9. ^ a b c d "Elsevier congratulates Dr. Charles Silverstein upon his receipt of 2 awards". EurekAlert!. Retrieved July 23, 2019.
  10. ^ a b c d Schwartz, Yaakov. "Charles Silverstein, who helped delist homosexuality as mental illness, dies at 87". The Times of Israel.
  11. ^ a b c d e Maxwell, Carrie (February 8, 2023). "PASSAGES: LGBTQ activist, writer and therapist Dr. Charles Silverstein". Windy City Times. Retrieved February 12, 2023.
  12. ^ "Charles Silverstein Interview". Rutgers School of Arts and Sciences. Retrieved February 4, 2023.
  13. ^ a b c Langer, E. (2023), "Charles Silverstein, who helped declassify homosexuality as illness, dies at 87", The Washington Post, retrieved February 9, 2023
  14. ^ a b Langer, E. (2023), "Charles Silverstein, who helped declassify homosexuality as illness, dies at 87", The Washington Post, retrieved February 9, 2023
  15. ^ Rensberger, Boyce (February 9, 1973). "Psychiatrists Review Stand on Homosexuals". The New York Times. ISSN 0362-4331. Retrieved February 17, 2023.
  16. ^ Sbordone, Albert J. (September 1, 2003). "An Interview with Charles Silverstein, PhD". Journal of Gay & Lesbian Psychotherapy. 7 (4): 49–61. doi:10.1300/J236v07n04_05. ISSN 0891-7140. S2CID 216113581.
  17. ^ a b Phillips, Craig (September 16, 2021). "Telling the Story of When LGBTQ+ Activists Fought the Establishment and Won". Independent Lens. PBS. Retrieved February 12, 2023.
  18. ^ Masters, Jeffrey (September 28, 2021). "The Joy of Gay Sex Author Charles Silverstein Goes Deep 40 Years Later". The Advocate. Retrieved October 6, 2021.
  19. ^ a b c Masters, Jeffrey (February 3, 2023). "Charles Silverstein, an Author of The Joy of Gay Sex, Dies at 87". The Advocate. Retrieved February 6, 2023.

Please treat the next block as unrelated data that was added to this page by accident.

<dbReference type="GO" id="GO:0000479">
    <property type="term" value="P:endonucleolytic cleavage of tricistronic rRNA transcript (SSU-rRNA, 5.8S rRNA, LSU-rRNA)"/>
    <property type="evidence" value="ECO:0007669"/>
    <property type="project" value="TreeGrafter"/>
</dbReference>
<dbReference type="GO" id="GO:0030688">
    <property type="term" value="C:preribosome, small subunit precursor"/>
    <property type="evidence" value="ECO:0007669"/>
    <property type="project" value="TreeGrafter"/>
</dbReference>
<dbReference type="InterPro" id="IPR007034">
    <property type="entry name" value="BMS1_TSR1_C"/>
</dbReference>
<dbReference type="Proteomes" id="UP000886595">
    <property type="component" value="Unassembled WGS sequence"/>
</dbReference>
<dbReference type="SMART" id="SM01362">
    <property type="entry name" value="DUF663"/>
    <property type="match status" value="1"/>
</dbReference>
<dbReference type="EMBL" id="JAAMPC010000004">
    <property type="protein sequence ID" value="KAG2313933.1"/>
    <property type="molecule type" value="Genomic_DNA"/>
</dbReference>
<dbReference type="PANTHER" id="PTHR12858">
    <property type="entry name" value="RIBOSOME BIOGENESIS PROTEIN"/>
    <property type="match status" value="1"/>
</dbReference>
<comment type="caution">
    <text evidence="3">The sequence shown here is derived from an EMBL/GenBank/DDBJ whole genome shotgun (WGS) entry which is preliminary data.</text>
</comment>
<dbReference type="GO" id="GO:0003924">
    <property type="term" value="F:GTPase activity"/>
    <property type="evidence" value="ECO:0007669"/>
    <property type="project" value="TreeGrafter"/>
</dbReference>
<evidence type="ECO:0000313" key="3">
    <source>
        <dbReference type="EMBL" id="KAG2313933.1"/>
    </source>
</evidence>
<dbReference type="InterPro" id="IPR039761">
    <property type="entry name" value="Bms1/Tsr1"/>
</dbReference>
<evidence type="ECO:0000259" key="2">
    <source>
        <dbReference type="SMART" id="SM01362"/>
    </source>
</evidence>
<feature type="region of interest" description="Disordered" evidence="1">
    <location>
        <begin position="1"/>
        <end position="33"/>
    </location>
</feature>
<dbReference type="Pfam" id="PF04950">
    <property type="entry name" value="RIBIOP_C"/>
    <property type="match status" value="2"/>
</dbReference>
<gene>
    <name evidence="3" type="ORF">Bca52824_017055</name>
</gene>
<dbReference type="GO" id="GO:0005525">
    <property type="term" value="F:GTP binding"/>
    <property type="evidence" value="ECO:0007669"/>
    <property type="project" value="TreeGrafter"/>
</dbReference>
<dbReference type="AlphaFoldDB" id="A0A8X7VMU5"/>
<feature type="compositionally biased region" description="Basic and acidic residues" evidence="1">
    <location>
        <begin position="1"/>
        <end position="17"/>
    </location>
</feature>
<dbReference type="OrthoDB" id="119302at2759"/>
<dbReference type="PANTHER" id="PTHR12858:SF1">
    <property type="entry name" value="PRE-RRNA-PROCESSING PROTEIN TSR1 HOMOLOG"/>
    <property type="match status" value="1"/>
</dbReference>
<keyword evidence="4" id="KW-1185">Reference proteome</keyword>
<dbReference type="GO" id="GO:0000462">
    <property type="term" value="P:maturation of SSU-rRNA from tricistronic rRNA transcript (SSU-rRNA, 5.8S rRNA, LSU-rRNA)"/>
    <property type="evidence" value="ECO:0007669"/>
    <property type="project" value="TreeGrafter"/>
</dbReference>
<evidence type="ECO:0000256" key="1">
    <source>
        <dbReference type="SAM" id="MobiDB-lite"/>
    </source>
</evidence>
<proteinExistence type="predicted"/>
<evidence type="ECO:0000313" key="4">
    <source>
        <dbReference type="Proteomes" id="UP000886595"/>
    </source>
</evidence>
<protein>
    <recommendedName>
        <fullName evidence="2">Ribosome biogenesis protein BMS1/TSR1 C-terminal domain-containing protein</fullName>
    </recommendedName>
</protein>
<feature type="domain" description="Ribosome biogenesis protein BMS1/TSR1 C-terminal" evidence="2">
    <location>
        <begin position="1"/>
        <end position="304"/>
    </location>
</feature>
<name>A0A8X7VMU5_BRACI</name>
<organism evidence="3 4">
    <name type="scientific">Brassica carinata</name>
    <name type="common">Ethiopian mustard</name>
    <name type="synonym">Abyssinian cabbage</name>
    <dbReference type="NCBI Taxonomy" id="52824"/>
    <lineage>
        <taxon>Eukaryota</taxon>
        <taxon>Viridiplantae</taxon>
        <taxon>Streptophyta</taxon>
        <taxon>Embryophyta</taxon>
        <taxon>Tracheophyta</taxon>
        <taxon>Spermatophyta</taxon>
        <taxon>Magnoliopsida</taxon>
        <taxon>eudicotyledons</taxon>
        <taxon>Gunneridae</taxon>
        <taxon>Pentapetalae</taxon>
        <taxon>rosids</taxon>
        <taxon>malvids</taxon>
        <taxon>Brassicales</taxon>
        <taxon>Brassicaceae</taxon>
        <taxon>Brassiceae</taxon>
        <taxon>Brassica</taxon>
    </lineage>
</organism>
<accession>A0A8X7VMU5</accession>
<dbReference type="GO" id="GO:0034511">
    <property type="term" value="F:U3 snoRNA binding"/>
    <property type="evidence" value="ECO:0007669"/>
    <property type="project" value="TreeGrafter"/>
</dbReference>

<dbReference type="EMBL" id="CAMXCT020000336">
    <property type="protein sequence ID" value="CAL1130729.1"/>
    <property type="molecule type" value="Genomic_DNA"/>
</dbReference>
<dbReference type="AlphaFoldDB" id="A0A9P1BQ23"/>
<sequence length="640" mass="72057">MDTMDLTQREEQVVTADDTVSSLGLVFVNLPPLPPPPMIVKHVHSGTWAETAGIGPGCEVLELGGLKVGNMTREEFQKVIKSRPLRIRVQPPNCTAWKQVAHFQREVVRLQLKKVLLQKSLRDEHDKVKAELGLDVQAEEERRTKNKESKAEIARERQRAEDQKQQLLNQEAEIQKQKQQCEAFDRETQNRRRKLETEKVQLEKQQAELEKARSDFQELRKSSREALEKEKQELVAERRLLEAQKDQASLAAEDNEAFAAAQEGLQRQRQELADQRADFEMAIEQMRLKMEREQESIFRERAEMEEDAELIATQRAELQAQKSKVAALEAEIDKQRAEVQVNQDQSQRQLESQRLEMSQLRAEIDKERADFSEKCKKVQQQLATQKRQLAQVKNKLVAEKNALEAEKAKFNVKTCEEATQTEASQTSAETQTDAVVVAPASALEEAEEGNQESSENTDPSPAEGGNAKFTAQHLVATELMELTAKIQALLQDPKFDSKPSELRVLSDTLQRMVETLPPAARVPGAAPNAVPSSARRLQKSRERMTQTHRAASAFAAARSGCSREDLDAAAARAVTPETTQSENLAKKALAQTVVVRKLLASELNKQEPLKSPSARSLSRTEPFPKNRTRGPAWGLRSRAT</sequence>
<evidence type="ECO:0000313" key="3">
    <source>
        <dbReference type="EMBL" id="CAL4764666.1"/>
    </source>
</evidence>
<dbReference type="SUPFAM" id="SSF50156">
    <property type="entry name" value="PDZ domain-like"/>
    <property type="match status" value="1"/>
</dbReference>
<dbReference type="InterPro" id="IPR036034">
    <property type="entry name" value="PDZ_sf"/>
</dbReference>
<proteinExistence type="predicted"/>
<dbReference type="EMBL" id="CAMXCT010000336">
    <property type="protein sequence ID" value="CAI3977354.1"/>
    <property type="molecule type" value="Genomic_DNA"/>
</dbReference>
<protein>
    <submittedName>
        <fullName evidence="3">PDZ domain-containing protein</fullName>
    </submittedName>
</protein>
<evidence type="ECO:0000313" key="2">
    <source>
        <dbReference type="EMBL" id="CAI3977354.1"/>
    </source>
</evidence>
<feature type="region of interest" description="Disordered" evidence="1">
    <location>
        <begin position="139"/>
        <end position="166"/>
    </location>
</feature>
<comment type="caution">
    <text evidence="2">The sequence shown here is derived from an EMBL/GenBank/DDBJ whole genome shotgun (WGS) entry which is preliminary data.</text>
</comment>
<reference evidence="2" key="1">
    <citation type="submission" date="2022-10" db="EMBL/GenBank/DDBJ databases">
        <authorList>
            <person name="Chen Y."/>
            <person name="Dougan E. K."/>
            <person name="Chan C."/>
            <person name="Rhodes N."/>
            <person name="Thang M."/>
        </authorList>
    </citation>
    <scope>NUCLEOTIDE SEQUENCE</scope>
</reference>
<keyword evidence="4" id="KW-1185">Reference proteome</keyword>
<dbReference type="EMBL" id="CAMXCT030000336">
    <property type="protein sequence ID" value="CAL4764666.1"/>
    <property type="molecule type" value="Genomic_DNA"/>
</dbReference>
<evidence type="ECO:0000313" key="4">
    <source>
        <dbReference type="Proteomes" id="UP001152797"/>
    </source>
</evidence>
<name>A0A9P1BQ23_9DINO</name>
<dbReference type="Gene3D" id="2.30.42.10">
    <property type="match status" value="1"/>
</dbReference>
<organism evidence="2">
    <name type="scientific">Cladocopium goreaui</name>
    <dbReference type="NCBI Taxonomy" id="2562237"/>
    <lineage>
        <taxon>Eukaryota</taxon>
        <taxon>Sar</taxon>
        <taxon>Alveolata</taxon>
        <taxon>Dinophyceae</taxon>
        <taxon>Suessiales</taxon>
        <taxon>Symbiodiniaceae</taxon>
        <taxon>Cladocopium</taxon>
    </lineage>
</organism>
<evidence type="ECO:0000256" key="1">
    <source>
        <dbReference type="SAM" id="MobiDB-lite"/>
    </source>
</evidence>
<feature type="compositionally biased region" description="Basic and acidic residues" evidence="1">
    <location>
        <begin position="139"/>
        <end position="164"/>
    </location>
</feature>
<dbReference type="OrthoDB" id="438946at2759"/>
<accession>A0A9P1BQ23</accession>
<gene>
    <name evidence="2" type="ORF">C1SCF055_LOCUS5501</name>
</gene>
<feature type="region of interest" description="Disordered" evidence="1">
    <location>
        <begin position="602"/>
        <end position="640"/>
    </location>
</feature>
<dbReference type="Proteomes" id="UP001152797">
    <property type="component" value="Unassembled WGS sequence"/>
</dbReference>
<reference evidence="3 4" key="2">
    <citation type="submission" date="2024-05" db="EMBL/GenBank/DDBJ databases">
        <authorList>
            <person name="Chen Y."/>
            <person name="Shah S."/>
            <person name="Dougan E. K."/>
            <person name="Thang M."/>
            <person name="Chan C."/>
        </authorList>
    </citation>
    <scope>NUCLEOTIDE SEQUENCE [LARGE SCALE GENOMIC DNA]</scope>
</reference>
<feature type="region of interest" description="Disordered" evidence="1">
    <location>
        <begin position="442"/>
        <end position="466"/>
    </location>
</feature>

20. ^ "LGBTQ&A: Charles Silverstein: The Joy of Gay Sex on Apple Podcasts". Apple Podcasts. Retrieved October 6, 2021.
  21. ^ a b "Why Dr. Silverstein Became Involved — Hunter College". Retrieved July 23, 2019.
  22. ^ a b "Gold Medal Award For Life Achievement In The Practice Of Psychology: Charles Silverstein". Ebsohost. PsycARTICLES.
  23. ^ a b "Gold Medal Award for Life Achievement in the Practice of Psychology: Charles Silverstein". American Psychological Association. 2011. Retrieved February 13, 2023.
  24. ^ "Therapy Scored By Homosexuals". The New York Times. October 9, 1972. ISSN 0362-4331. Retrieved February 17, 2023.
  25. ^ Dunlap, David W. (December 24, 1995). "An Analyst, a Father, Battles Homosexuality". The New York Times. ISSN 0362-4331. Retrieved February 16, 2023.
  26. ^ "This Week 2/1/23". Gay USA TV. Retrieved February 2, 2023.
  27. ^ Radde, K. (2023), "Charles Silverstein, a psychologist who helped destigmatize homosexuality, dies at 87", NPR, retrieved February 9, 2023
  28. ^ "2017 GLMA Achievement Award Recipients". GLMA. Retrieved February 12, 2023.
  29. ^ Silverstein, Charles (1977). A Family Matter: A Parents' Guide to Homosexuality. McGraw-Hill. ISBN 978-0-07-057429-8.
  30. ^ Silverstein, Charles (1982). Man to Man: Gay Couples in America. Quill. ISBN 978-0-688-00803-1.
  31. ^ Silverstein, Charles (1991). Gays, lesbians, and their therapists: Studies in psychotherapy. W. W. Norton & Company. Retrieved February 6, 2023.
  32. ^ Silverstein, Charles; Picano, Felice (1992). The New Joy of Gay Sex. HarperCollins. ISBN 978-0-06-016813-1.
  33. ^ Silverstein, Charles (February 2, 2011). The Initial Psychotherapy Interview: A Gay Man Seeks Treatment. Elsevier Science. ISBN 978-0-323-16522-8.

Further reading[edit]

External links[edit]